Myanmar’s former Prime Minister Aung San Suu Kyi has been sentenced to seven years in prison again by a military court in Myanmar. His total jail term now stands at 33 years. BBC news.
The country’s former democratically elected leader has been under house arrest since a military coup ousted his government in February 2021. He has since faced an 18-month trial on 19 charges.
The UN Security Council called for his release last week.
He was arraigned on the final five charges on Friday. A court found him guilty of corruption for allegedly chartering a helicopter for a government minister without following rules.
He has already been convicted of 14 different offences, including violating the Covid Public Safety Act, importing walkie-talkies and violating the Government Secrets Act.
His trial this year was held behind closed doors with public and media access restricted. Even his lawyers have been barred from speaking to reporters. He has denied all the allegations leveled against him.
The 77-year-old Nobel laureate spent most of his time under house arrest in the capital Naypyidaw.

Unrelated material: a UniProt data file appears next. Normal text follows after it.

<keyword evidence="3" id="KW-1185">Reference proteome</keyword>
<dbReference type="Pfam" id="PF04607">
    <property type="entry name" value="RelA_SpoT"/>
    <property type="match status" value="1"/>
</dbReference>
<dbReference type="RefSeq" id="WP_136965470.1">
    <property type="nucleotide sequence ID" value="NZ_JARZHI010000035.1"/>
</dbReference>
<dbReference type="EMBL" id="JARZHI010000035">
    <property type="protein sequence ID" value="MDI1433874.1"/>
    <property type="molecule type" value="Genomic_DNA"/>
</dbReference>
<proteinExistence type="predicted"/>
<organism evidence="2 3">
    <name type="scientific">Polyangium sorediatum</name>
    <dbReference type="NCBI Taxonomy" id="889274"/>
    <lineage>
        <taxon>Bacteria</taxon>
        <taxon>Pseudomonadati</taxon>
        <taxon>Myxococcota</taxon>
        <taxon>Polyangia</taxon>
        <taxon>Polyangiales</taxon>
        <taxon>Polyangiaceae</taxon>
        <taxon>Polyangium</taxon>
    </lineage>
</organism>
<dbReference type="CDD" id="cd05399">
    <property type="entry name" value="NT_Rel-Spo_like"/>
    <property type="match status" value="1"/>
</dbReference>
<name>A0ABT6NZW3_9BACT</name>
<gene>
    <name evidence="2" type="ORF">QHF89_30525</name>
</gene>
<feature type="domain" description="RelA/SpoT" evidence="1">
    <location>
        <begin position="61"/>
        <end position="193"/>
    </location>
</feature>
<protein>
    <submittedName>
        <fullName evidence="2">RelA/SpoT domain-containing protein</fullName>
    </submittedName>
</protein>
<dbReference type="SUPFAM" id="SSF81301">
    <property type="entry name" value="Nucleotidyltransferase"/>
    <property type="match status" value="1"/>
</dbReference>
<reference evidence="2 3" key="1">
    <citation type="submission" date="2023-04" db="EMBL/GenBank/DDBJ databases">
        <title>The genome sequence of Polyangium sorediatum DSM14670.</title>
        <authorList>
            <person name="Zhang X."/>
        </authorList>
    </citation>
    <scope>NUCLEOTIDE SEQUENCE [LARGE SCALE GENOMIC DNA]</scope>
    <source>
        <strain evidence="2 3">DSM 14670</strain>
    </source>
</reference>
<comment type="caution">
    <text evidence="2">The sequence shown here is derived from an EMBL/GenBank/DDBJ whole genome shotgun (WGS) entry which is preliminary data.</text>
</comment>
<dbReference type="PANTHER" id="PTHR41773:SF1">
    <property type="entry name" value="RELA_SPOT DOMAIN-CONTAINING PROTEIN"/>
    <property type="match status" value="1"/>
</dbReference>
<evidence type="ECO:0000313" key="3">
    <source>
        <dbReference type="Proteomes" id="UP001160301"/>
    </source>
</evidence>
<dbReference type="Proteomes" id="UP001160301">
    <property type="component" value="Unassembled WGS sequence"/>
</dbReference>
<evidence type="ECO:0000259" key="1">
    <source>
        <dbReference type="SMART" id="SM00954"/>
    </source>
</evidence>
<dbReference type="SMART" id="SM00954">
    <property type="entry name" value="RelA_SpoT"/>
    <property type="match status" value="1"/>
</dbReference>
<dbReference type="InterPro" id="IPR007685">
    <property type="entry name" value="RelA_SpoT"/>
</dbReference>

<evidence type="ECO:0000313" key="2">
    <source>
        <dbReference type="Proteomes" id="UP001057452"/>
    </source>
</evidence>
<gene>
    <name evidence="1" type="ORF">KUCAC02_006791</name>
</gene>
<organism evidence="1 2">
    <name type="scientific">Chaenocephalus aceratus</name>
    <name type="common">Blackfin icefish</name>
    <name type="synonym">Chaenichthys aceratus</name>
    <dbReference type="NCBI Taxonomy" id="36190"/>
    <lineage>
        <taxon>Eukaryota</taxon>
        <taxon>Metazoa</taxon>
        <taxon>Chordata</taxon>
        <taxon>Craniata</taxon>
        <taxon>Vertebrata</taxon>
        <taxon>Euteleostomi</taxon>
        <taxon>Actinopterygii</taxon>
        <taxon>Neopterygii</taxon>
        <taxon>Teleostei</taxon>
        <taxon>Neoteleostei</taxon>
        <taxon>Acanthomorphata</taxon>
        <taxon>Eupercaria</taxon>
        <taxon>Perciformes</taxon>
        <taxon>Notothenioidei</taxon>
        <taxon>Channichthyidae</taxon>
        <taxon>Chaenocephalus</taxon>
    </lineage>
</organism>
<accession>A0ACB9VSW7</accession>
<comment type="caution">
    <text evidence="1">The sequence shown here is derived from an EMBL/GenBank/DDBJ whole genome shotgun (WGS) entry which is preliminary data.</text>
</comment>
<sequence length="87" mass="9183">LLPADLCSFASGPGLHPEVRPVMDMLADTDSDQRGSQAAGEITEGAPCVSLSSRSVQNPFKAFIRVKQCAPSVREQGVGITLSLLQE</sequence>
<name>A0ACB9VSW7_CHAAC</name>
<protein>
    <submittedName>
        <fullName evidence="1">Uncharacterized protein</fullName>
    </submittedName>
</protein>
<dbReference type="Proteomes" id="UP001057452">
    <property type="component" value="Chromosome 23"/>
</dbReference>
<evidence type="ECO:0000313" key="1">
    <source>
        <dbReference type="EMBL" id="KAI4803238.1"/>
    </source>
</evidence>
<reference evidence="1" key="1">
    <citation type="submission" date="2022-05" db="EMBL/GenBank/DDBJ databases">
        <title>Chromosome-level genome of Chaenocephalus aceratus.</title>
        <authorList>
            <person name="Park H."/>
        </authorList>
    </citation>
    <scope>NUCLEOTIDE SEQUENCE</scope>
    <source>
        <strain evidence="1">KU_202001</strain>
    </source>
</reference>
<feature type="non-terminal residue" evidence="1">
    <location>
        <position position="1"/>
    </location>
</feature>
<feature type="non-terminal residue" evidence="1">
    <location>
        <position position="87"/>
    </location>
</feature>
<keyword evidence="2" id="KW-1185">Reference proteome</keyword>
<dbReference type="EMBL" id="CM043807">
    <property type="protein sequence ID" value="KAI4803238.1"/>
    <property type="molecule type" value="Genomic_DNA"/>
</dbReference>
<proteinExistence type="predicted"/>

According to the Aid to Political Prisoners (Burma), more than 16,600 members of Suu Kyi and her party have been detained by the junta since her ouster. Among them, 13 thousand people are in prison.
Last week the UN Security Council called for an end to violence in Myanmar and the release of all political prisoners. China and Russia abstained from voting on the resolution and did not use their veto power after the amendment to the resolution’s wording.
Amnesty International has previously said the ‘relentless legal attack’ on Suu Kyi demonstrates how the military has ‘used the courts as a weapon to bring politically motivated or farcical charges against opponents’.
A violent military takeover last February sparked mass protests, prompting Myanmar’s military to crack down on pro-democracy protesters and activists.
This situation triggered renewed internal fighting between separate ethnic rebel groups. The country’s civilian forces continue to resist the military and junta rulers.
The junta has been accused of extrajudicial killings and airstrikes on civilian villages. It is believed that more than 2,600 people have been killed so far in the army’s crackdown on dissent.